The expression plasmid was constructed by inserting a CreER™ cDNA, encoding Cre recombinase and a mouse estrogen receptor fusion protein, between the rat Nestin gene promoter and enhancer (Yamaguchi et al. 2000) (Supplementary Fig. S1A). The linearized transgene DNA was microinjected into one-cell stage fertilized mouse embryos obtained from superovulated C57BL/6J mice using standard procedures. All transgenic mice were hemizygous and were maintained on the C57BL/6J background. We initially obtained 4 transgenic mouse lines carrying CreERTM under the control of the Nestin promoter/enhancer; 3 lines were analyzed in detail for this study. All 3 Nestin-CreER tg lines demonstrated similar transgene expression patterns and recombination efficiency; thus, we showed results obtained from one line.
Nestin-CreER tg mice and Olig2-CreER (Olig2CreER) knockin mice (Takebayashi et al. 2002) were crossed to Z/EG reporter mice (Novak et al. 2000), which express GFP upon Cre-mediated recombination. Midday of the plug date was termed embryonic day (E) 0.5. In order to induce Cre-mediated recombination, 4-hydroxytamoxifen [4-OHT, dissolved in a dimethylsulfoxide/ethanol/sesame oil (4:6:90) mixture at a concentration of 10 mg/mL; Sigma] was administered intraperitoneally (2 mg/animal) to pregnant dams at E11.5 or E16.5 or subcutaneously (0.5 mg/animal) to neonatal double-heterozygous pups (Nestin-CreER;Z/EG or Olig2CreER;Z/EG). The mice were analyzed by a neurosphere assay at E14.5 or were subjected to immunohistochemical studies at postnatal day (P) 30 or P60. All experiments were carried out under the permission of the institutional Animal Research Committee.
A clonal colony-forming neurosphere assay has been described previously (Tropepe et al. 1999; Hitoshi et al. 2002). Double-heterozygous mice with Nestin-CreER:Z/EG or Olig2CreER:Z/EG were administrated with 4-OHT at E11.5 and were sacrificed at E14.5. Tissues dissected from the LGE and MGE were transferred to serum-free media (SFM) composed of a 1:1 mixture of Dulbecco's modified Eagle's medium (DMEM; GIBCO) and F-12 nutrient (GIBCO), 3 mm sodium bicarbonate (Sigma), and 5 mm HEPES buffer (Sigma). A defined hormone and salt mixture (Sigma) that included insulin (25 μg/mL), transferrin (100 μg/mL), progesterone (20 nm), putrescine (60 μm), and selenium chloride (30 nm) was used instead of serum. Tissues were mechanically dissociated into a cell suspension with a small-bore, fire-polished Pasteur pipette. Cells from the LGE and MGE of E14.5 embryos were cultured at 10 cells/μL in a 24-well plate (Falcon) in SFM containing 10 ng/mL FGF-2 (Sigma), 2 μg/mL heparin (Sigma), and/or 10 ng/mL EGF (Sigma). All remaining cells harvested from LGE and MGE were cultured in 6-cm culture dish to examine whether GFP+ neurospheres were formed or not. After 7 days in vitro, numbers of floating sphere colonies (neurospheres) in a 24-well plate possessing a diameter of >0.1 mm were counted.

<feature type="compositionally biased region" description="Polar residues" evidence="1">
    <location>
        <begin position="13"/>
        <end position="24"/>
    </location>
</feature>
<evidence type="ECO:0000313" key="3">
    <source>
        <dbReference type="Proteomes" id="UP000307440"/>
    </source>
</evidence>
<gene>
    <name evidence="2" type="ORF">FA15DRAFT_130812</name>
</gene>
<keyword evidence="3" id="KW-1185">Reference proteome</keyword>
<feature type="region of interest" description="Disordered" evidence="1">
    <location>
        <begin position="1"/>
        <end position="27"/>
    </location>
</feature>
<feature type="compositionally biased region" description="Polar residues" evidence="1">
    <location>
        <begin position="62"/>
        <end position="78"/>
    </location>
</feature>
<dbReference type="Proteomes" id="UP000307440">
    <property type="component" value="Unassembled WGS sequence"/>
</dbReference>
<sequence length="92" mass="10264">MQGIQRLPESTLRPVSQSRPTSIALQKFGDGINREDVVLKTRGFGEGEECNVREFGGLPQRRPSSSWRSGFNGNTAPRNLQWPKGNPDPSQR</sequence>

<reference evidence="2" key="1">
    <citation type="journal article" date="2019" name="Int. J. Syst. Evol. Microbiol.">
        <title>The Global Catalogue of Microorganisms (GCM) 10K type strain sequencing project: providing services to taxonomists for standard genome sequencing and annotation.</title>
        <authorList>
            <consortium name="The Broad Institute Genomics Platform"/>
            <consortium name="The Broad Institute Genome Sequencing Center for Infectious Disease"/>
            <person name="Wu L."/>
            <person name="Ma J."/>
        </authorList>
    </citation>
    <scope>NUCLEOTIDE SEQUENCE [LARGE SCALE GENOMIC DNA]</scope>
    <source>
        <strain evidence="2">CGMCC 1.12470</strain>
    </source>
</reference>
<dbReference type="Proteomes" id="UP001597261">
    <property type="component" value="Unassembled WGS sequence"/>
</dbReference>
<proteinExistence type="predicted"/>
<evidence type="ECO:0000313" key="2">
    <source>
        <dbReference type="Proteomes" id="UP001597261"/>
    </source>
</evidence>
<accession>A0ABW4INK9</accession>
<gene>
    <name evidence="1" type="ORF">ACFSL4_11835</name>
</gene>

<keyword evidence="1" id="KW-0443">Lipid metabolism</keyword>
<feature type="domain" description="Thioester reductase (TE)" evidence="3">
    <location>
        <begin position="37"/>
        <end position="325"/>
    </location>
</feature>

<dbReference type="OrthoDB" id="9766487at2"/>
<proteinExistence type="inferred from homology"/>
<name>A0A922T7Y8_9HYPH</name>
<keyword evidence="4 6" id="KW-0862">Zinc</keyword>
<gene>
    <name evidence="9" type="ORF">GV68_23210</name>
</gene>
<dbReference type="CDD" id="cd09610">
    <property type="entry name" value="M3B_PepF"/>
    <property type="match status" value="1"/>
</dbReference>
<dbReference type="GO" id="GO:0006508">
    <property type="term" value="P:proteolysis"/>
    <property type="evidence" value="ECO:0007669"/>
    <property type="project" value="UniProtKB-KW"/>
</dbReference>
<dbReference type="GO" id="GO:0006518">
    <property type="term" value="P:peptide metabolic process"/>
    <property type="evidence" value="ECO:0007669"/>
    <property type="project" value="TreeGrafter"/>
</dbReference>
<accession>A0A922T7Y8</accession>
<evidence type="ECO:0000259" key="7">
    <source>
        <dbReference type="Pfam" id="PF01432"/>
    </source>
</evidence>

In Utero Microinjection and Electroporation
In utero microinjection of FGF-2 was performed as described previously (Naruse et al. 2006). Timed pregnant mice were deeply anesthetized by intraperitoneal injection of 2% ketamine/0.2% xylazine in PBS (0.1 mL/10 g body weight). After cleaning the abdomen with 70% ethanol, a 1–2 cm midline laparotomy was made and the uterus was taken out. One microliter of 1% BSA/PBS solution containing 0.05% fast green with or without FGF-2 (100 μg/mL) was microinjected through the uterus into the lateral ventricles of E13.5 fetal brains using a glass micropipette (type G-1, Narishige). After the surgery, the uterus was placed back into the abdominal cavity, and the surgical incision in the mother was closed to allow embryonic development to continue until E15.5.
In utero electroporation using a Cre/loxP system was performed as described previously (Nakahira et al. 2006). Three micrograms of pCX-NLS-Cre plasmid, which encodes Cre recombinase tagged with a nuclear localization signal driven by the CAG promoter (Nakahira et al. 2006), or expression vectors for pCX-NLS-Cre (1 μg) and an active form of GSK-3β (GSK-3β S9A; 2 μg) (Tanji et al. 2002) or Dickkopf-1 (Dkk1; 2 μg) in 1 μL, was injected into the lateral ventricles of E15.5 Z/EG reporter mouse embryos through the uterus. After injection, embryos within the uterus were placed between the electrodes (CUY650P3, CUY661-3X7 with CUY661N; NEPA GENE). An electroporator (CUY21; NEPA GENE) was used to deliver five 50-ms pulses of 33–35 V, with 950-ms intervals. Brains were analyzed at P1, P3, or young adult (P30).
Coronal cryosections of 18-μm thickness and coronal vibratome sections of 40-μm thickness were immunostained for GFP or for GFP and cell-specific markers. We used rabbit anti-GFP (Invitrogen; 1:2000), rat anti-GFP (Nacalai Tesque, Japan; 1:2000), rabbit anti-GST-π (MBL, Japan; 1:400), mouse anti-APC (CC1) (Millipore; 1:400), rabbit anti-GFAP (Dako; 1:2000), mouse anti-NeuN (Chemicon; 1:1000), rabbit anti-NG2 (Millipore; 1:400), rabbit anti-Olig1 (Abcam; 1:200), rabbit anti-Olig2 (IBL, Japan; 1:200), rabbit anti-cleaved caspase 3 (Cell Signaling Technology, 1:200), and rabbit anti-Axin2 (Abcam, 1:400) antibodies. In situ hybridization was performed as described (Naruse et al. 2006), using Digoxigenin-labeled single-strand riboprobes (Roche) for the entire coding region of indicated gene cDNAs. The images were collected with an Olympus microscope (Olympus BX51; Olympus) and digital camera system (Olympus DP70; Olympus) or a confocal laser scanning microscope (LSM-510; Carl Zeiss).